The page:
Origen Adamántios (A.D. 184 – 253)

“Christian men and Jews, when they hear these words of the Law (Thou shalt fear the Lord thy God, and shalt not make any image) do not only abhor the Temples, Altars, and Images of the gods, but if need be, will rather die then they should defile themselves with any impiety.”

“In the common wealth of the Jews, the carver of idols and image maker, was cast far off and forbidden, lest they should have any occasion to make images, which might pluck certain foolish persons from God, and turn the eyes of their souls to the contemplation of earthly things.”

And in another place of the same book: “It is not only (saith he) a mad and frantic part to worship images, but also once to dissemble or wink at it. And a man may know God and his only son, and those which have had such honour given them by God, that they be called gods: But it is not possible that any should by worshipping of images get any knowledge of God.” Against Celsus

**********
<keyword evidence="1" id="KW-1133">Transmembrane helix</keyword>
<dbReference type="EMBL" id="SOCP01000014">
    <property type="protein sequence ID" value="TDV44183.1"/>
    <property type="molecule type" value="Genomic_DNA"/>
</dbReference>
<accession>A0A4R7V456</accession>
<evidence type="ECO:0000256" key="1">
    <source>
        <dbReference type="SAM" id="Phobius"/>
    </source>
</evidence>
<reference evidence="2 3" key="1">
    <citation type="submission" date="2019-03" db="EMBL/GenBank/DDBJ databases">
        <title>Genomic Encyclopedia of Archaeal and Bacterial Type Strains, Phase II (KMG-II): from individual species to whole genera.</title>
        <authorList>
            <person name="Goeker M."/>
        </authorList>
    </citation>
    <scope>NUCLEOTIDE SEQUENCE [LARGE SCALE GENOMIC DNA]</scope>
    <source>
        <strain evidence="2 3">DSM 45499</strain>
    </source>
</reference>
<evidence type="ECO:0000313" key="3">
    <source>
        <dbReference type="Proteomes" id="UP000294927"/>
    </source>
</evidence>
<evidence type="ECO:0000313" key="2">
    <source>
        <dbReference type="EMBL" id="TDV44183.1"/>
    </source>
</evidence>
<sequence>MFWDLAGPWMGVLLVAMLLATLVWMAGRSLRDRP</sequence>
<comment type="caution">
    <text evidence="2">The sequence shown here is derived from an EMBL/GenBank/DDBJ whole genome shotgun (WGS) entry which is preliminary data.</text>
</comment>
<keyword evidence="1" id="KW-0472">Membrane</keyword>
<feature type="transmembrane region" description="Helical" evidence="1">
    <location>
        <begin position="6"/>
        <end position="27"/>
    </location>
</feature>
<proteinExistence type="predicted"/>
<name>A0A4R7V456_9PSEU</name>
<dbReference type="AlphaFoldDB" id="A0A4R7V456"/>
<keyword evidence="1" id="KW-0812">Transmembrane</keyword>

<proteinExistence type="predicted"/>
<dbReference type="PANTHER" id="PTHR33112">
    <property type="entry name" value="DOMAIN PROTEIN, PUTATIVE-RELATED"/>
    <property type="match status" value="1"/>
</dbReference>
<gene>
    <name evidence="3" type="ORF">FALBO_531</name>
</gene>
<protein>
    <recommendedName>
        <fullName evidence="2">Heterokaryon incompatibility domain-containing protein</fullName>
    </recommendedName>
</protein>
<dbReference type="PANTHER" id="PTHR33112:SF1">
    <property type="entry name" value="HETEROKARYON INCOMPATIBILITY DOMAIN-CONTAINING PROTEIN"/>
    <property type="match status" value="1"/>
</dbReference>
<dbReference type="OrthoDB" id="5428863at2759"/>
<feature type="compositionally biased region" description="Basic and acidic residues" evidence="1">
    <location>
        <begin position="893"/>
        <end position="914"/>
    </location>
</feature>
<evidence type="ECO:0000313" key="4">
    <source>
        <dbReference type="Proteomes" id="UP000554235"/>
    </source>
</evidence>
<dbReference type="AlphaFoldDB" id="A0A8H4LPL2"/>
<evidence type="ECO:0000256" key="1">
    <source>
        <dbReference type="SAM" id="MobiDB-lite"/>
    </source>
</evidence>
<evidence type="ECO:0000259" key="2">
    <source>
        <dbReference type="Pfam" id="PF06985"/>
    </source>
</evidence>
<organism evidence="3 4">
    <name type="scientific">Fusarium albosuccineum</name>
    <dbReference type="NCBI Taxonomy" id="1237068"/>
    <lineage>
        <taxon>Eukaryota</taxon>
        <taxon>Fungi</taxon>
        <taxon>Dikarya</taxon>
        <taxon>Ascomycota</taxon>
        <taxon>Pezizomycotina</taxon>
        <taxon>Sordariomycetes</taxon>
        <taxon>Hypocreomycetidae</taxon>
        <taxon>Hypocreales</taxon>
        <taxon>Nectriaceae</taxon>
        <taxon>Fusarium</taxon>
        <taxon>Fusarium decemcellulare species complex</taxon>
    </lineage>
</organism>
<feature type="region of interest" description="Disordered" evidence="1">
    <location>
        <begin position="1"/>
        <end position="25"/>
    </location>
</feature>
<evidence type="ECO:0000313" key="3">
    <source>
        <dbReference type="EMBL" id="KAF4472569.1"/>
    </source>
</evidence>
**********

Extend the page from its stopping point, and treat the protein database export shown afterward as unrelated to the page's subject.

Thascius Caecilius Cyprianus (A.D. 200 – 258)

“Believers, and men who claim for themselves the authority of the Christian name, are not ashamed—are not, I repeat, ashamed to find a defence in the heavenly Scriptures for the vain superstitions associated with the public exhibitions of the heathens, and thus to attribute divine authority to idolatry. For how is it, that what is done by the heathens in honour of any idol is resorted to in a public show by faithful Christians, and the heathen idolatry is maintained, and the true and divine religion is trampled upon in contempt of God?”

Athanásios Alexandrías (A.D. 297 – 373)